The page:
Pakistan suggests inviting new Afghan rulers to regional forum - GulfToday

Pakistan suggests inviting new Afghan rulers to regional forum


Prevention of humanitarian crisis, economic meltdown in Afghanistan key priorities, Shah Mahmood Qureshi tells virtual meeting in Islamabad on Wednesday.

Gulf Today Report

Pakistan on Wednesday suggested inviting Taliban-run Afghanistan to a regional forum of six countries to help avert a humanitarian and economic crisis in the country.

Pakistan’s Foreign Minister Shah Mahmood Qureshi on Wednesday stressed that the prevention of a humanitarian crisis and economic meltdown in Afghanistan were key priorities in the wake of recent developments in the country that saw the Taliban take over Kabul and the formation of an interim government.

Qureshi was addressing a virtual meeting of foreign ministers of Afghanistan’s neighbours — China, Iran, Tajikistan, Turkmenistan and Uzbekistan — to discuss developments in the war-ravaged country.

The meeting took place a day after the Taliban announced a new government and named Mullah Hasan Akhund, an associate of the movement’s late founder Mullah Omar, as the head of the interim set-up, with Mullah Abdul Ghani Baradar, head of the movement’s political office, as one of the two deputies.

In his televised remarks, Qureshi said that Pakistan had noted the development. He added that since Kabul’s takeover by the Taliban, “much dreaded bloodshed has not occurred,” and the prospect of a protracted conflict and civil war seems to have been averted.

Qureshi said that so far, a much-feared exodus of refugees has also not taken place. The situation remains complex and fluid in Afghanistan however and it “requires discarding old lenses, developing new insights, and proceeding with a realistic and pragmatic approach.”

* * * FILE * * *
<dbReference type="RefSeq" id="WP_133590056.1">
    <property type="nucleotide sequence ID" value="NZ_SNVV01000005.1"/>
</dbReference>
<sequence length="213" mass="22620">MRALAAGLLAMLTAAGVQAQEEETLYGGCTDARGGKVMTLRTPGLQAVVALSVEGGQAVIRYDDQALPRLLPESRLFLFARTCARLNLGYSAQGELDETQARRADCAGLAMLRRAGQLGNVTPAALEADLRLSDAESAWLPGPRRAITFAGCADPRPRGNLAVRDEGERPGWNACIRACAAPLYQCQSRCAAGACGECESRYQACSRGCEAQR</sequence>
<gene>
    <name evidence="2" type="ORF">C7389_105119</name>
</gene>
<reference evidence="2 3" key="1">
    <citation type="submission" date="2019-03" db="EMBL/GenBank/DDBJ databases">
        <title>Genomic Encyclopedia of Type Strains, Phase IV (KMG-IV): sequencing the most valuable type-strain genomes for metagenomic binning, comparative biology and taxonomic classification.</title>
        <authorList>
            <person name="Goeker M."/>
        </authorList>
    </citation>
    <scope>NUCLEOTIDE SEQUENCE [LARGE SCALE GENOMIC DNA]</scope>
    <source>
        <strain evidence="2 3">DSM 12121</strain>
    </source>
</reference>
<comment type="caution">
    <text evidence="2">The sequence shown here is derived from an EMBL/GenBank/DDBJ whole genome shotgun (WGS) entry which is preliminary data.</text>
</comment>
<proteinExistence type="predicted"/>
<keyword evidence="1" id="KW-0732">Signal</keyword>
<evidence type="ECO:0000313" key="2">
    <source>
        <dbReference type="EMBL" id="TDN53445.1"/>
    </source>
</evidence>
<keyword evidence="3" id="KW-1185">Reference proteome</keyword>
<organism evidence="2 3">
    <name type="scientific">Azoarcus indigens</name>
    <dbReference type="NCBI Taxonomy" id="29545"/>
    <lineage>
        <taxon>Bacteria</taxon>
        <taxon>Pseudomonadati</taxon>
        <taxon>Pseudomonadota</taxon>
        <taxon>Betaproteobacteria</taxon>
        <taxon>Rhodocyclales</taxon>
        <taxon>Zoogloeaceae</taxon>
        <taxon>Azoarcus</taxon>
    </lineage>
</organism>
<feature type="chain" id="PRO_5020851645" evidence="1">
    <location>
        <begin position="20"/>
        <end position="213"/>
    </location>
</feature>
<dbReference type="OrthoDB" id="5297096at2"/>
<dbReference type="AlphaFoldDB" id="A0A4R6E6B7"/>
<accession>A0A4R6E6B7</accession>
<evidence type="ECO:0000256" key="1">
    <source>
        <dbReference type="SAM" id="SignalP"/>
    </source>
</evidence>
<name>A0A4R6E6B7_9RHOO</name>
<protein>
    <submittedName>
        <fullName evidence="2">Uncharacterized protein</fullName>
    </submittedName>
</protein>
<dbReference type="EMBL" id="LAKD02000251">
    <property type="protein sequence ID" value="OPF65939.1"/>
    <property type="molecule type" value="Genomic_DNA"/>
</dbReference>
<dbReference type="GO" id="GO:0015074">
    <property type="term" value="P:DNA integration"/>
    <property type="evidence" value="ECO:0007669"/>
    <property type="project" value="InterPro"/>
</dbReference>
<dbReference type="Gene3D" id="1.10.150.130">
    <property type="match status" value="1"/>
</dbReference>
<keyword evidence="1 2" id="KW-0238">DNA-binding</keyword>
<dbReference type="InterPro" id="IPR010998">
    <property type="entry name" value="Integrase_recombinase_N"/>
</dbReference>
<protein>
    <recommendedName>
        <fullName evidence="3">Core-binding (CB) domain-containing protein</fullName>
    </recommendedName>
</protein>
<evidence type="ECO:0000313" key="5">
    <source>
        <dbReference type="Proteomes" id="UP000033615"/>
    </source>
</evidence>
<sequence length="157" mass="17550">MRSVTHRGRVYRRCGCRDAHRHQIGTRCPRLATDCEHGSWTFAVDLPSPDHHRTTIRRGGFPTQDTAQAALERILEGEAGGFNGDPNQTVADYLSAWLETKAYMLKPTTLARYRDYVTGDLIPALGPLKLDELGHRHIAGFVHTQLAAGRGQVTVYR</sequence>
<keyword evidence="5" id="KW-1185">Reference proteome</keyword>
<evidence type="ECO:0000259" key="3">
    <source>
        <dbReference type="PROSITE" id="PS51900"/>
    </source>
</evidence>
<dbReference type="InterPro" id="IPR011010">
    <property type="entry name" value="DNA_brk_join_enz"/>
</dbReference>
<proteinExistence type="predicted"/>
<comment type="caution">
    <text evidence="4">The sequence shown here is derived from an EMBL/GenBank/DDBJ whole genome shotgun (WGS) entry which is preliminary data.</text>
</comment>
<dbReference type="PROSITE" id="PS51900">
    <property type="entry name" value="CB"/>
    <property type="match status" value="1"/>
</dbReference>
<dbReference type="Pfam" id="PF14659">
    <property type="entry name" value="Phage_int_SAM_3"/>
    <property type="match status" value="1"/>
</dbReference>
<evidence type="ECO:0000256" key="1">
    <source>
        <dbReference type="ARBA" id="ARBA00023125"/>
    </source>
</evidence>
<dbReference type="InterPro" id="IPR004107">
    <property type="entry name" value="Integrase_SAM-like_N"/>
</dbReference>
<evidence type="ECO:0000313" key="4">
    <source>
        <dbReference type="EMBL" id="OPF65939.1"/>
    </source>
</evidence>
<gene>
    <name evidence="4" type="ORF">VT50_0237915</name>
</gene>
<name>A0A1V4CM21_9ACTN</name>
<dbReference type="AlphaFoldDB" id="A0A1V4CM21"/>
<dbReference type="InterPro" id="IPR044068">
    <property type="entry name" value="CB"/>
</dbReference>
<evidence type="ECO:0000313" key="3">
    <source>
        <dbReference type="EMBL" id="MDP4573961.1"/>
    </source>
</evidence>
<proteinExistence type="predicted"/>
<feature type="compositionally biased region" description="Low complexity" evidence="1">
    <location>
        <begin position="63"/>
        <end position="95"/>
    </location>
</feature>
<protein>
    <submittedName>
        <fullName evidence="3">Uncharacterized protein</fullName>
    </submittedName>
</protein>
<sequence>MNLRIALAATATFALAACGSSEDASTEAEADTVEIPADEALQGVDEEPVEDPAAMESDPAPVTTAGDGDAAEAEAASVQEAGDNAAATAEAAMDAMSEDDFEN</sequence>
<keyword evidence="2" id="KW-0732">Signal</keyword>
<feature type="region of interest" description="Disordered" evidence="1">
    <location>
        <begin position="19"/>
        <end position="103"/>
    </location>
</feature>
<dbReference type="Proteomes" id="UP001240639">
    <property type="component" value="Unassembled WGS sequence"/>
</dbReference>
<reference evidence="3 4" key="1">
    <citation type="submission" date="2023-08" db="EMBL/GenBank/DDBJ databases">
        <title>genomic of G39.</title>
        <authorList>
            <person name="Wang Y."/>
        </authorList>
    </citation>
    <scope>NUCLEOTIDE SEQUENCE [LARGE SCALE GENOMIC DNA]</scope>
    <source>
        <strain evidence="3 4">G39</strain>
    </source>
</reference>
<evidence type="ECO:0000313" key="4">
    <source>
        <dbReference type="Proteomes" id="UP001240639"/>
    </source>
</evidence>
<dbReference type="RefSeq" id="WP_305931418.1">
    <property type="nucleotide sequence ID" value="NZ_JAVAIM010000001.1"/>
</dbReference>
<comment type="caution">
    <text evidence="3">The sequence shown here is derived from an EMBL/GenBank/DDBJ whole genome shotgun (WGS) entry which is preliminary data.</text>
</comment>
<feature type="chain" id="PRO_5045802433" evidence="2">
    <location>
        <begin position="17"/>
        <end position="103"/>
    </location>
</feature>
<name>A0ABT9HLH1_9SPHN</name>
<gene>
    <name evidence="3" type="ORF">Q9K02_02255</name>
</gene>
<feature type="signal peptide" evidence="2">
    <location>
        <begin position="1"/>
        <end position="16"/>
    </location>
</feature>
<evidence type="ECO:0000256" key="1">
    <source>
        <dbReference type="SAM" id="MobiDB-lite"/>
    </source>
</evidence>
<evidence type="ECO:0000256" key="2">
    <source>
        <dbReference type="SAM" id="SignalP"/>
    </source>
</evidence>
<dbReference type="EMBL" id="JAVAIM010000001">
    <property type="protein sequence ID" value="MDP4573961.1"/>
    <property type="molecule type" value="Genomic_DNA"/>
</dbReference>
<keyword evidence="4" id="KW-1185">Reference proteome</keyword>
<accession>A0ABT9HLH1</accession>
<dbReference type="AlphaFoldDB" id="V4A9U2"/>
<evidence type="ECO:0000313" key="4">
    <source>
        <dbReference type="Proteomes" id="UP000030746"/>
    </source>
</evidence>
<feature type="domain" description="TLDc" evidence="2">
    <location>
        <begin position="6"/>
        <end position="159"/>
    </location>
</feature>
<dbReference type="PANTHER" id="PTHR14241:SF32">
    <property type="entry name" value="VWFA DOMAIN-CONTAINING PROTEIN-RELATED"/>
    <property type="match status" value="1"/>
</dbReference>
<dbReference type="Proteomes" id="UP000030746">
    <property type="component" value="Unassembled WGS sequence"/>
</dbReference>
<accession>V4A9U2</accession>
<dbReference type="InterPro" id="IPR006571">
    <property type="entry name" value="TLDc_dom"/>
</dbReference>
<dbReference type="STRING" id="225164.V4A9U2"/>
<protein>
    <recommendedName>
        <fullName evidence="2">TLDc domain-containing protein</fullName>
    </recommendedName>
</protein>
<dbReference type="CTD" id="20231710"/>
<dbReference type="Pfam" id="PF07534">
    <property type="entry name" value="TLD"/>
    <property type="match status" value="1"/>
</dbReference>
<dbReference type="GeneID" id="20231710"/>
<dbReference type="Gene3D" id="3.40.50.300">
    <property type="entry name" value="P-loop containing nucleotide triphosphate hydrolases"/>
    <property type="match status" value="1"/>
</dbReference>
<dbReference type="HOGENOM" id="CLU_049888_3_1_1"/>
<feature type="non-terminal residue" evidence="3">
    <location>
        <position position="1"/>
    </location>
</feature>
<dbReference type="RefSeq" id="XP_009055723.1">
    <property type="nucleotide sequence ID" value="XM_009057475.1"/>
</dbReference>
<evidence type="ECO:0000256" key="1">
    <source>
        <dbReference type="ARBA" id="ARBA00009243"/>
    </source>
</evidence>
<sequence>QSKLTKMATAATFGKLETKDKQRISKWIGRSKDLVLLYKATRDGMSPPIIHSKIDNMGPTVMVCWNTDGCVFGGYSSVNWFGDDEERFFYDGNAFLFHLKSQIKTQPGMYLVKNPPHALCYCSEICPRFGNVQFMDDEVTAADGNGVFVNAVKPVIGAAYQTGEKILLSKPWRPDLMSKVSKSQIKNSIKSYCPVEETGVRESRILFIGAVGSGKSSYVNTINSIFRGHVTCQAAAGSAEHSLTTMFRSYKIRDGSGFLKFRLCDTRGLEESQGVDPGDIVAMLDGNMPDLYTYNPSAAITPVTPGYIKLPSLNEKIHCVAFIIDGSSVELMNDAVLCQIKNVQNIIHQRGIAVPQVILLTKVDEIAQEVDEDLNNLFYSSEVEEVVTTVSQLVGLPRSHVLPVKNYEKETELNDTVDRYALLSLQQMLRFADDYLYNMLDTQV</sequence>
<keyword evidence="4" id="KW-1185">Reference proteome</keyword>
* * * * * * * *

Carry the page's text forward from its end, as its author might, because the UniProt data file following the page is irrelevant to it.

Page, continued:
Afghan-student-Taliban-main4-750Afghan students attend their class at Kabul university. AFP

“I also suggest that we may give consideration to the idea to invite Afghanistan in future,” Qureshi said. “Participation of Afghanistan will augment this forum’s effectiveness in pursuing our shared objectives for lasting peace and stability in Afghanistan.”

An opening statement at the conference said the neighbours agreed on closer cooperation to avert a looming humanitarian disaster in Afghanistan. Qureshi mentioned his conversation with Chinese Foreign Minister Wang Yi and stated that both agreed that due to the situation in Afghanistan – that had implications for all six neighbours in the region – increased communication and coordination were vital.


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Meanwhile, the Taliban show "pragmatism" and should be judged on their actions, a top Qatari official told media in an exclusive interview, adding there was "no question" the Islamists were Afghanistan's de facto rulers.

Qatar’s assistant Foreign Minister Lolwah Al Khater talks during the interview in Doha. AFP

"They have shown a great deal of pragmatism. Let's seize the opportunities there... and look at their public actions," said Assistant Foreign Minister Lolwah Al Khater, who stopped short of announcing formal recognition of Afghanistan's new rulers.

"They are the de facto rulers, no question about that."

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